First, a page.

Enhanced Daily Load Stimulus to Bone in Spaceflight and on Earth
Genc, Kerim O., et al. (2009). "Enhanced Daily Load Stimulus to Bone in Spaceflight and on Earth." Aviation, Space, and Environmental Medicine 80 11: 919-926
INTRODUCTION: It has been hypothesized that bone loss arising from long-duration space travel is caused by a reduction in mechanical stimuli to the skeleton. The daily load stimulus (DLS) theory was first proposed to relate daily time histories of mechanical loading from ground reaction forces to bone homeostasis. In this methods paper, an enhanced daily load stimulus (EDLS) is proposed to account for recently developed theories on saturation and recovery of the osteogenic potential of bone with repeated cyclic loading and the potential benefits of standing. MODEL DEVELOPMENT: To determine periods of continuous activity (sitting, standing, walking, running, and other activity), an activity determination algorithm based on entire days of in-shoe forces was developed. The rainflow peak counting method was used to analyze the in-shoe force data from entire working days in preparation for the calculation of the EDLS. Parameters characterizing saturation and recovery with cyclical loading from running and walking as well as the effects of standing were estimated based on data in the literature. DISCUSSION: The activity algorithm proved to be accurate and robust when applied to in-shoe force data from entire waking days. The EDLS may be useful in prescribing "dose-based" exercise prescriptions to crewmembers during long-duration spaceflights and missions to the Moon and Mars. Validation of the proposed EDLS model will be possible with data from an ongoing human bed rest study examining changes in bone mineral density with controlled skeletal loading.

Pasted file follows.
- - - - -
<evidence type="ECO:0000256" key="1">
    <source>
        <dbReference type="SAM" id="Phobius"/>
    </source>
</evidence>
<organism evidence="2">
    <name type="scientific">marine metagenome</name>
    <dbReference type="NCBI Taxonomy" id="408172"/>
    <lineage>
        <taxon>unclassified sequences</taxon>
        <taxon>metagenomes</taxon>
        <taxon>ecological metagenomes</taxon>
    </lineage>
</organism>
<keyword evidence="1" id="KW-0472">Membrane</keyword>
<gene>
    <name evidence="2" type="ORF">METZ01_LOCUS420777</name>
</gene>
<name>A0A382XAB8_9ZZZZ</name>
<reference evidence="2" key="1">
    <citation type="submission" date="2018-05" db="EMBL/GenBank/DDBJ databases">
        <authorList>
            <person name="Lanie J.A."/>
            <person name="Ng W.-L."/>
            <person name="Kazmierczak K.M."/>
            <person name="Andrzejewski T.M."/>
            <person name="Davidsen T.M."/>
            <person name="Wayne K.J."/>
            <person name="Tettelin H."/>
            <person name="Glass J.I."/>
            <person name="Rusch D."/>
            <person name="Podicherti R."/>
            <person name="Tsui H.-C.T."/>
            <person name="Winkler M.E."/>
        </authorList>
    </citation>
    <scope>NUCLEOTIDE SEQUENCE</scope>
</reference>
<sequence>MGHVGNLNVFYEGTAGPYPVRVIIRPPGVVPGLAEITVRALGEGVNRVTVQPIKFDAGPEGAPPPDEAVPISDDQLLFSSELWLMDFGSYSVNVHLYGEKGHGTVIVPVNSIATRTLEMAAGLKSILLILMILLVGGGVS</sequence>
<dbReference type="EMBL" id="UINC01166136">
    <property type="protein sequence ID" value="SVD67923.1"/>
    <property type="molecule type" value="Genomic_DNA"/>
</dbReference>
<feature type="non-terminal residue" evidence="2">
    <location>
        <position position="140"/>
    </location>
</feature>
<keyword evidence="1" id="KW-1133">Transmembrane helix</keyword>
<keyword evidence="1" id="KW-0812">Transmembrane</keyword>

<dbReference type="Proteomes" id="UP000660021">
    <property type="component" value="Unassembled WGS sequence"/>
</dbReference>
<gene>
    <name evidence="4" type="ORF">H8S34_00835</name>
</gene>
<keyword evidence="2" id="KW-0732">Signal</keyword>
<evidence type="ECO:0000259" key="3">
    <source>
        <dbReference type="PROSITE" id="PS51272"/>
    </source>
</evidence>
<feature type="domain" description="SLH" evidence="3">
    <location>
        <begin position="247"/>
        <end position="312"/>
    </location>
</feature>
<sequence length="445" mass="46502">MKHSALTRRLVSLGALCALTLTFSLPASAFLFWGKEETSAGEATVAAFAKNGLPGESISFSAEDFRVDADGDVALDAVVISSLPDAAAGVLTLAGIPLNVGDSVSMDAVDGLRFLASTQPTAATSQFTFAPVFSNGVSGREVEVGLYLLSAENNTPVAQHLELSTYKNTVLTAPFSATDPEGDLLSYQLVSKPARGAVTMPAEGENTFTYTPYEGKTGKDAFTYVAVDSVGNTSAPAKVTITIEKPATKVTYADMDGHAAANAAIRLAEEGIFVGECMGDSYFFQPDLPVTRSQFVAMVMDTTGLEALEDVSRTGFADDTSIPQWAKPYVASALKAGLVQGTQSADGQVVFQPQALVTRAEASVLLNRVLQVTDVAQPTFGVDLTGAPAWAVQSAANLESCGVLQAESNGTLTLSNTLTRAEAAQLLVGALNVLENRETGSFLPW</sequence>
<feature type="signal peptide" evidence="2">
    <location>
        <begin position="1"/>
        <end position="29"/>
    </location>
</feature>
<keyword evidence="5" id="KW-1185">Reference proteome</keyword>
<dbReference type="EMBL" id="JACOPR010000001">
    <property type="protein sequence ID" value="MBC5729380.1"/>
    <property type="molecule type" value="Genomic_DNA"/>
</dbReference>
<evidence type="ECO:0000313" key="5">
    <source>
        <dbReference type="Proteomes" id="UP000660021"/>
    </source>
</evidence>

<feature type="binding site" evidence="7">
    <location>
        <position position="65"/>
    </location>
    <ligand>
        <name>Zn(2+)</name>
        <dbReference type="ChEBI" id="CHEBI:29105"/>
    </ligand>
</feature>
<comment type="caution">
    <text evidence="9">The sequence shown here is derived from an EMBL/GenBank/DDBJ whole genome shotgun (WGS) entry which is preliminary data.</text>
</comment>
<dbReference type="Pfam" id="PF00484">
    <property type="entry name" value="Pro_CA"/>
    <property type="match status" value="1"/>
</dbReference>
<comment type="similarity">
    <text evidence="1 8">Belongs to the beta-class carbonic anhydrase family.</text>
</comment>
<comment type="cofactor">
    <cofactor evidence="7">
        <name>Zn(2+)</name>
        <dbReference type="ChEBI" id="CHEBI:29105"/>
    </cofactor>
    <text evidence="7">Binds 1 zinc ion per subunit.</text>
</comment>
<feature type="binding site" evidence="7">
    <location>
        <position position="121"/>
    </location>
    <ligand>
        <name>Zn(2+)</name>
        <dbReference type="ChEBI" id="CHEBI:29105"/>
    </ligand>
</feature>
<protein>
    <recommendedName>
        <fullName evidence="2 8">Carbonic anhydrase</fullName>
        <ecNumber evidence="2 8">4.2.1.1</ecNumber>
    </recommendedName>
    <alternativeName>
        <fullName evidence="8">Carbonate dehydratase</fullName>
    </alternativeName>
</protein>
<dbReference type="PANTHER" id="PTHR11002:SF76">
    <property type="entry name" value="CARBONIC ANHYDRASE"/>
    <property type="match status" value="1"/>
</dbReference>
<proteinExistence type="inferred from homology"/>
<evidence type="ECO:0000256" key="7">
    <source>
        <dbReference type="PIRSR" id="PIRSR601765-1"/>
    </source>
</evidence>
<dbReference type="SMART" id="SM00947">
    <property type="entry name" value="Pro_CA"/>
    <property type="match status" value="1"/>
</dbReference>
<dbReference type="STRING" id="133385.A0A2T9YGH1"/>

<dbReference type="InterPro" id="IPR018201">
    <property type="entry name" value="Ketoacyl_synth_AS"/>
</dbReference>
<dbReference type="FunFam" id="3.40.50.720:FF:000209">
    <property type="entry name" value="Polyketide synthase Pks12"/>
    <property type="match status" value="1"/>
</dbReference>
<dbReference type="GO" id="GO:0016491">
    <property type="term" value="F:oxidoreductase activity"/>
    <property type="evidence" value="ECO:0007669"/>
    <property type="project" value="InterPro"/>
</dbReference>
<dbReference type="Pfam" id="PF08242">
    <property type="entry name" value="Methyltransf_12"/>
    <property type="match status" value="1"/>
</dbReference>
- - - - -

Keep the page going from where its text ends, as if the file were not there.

ISSN: 0095-6562 (Print) 0095-6562 (Linking)
Accession Number: 19911514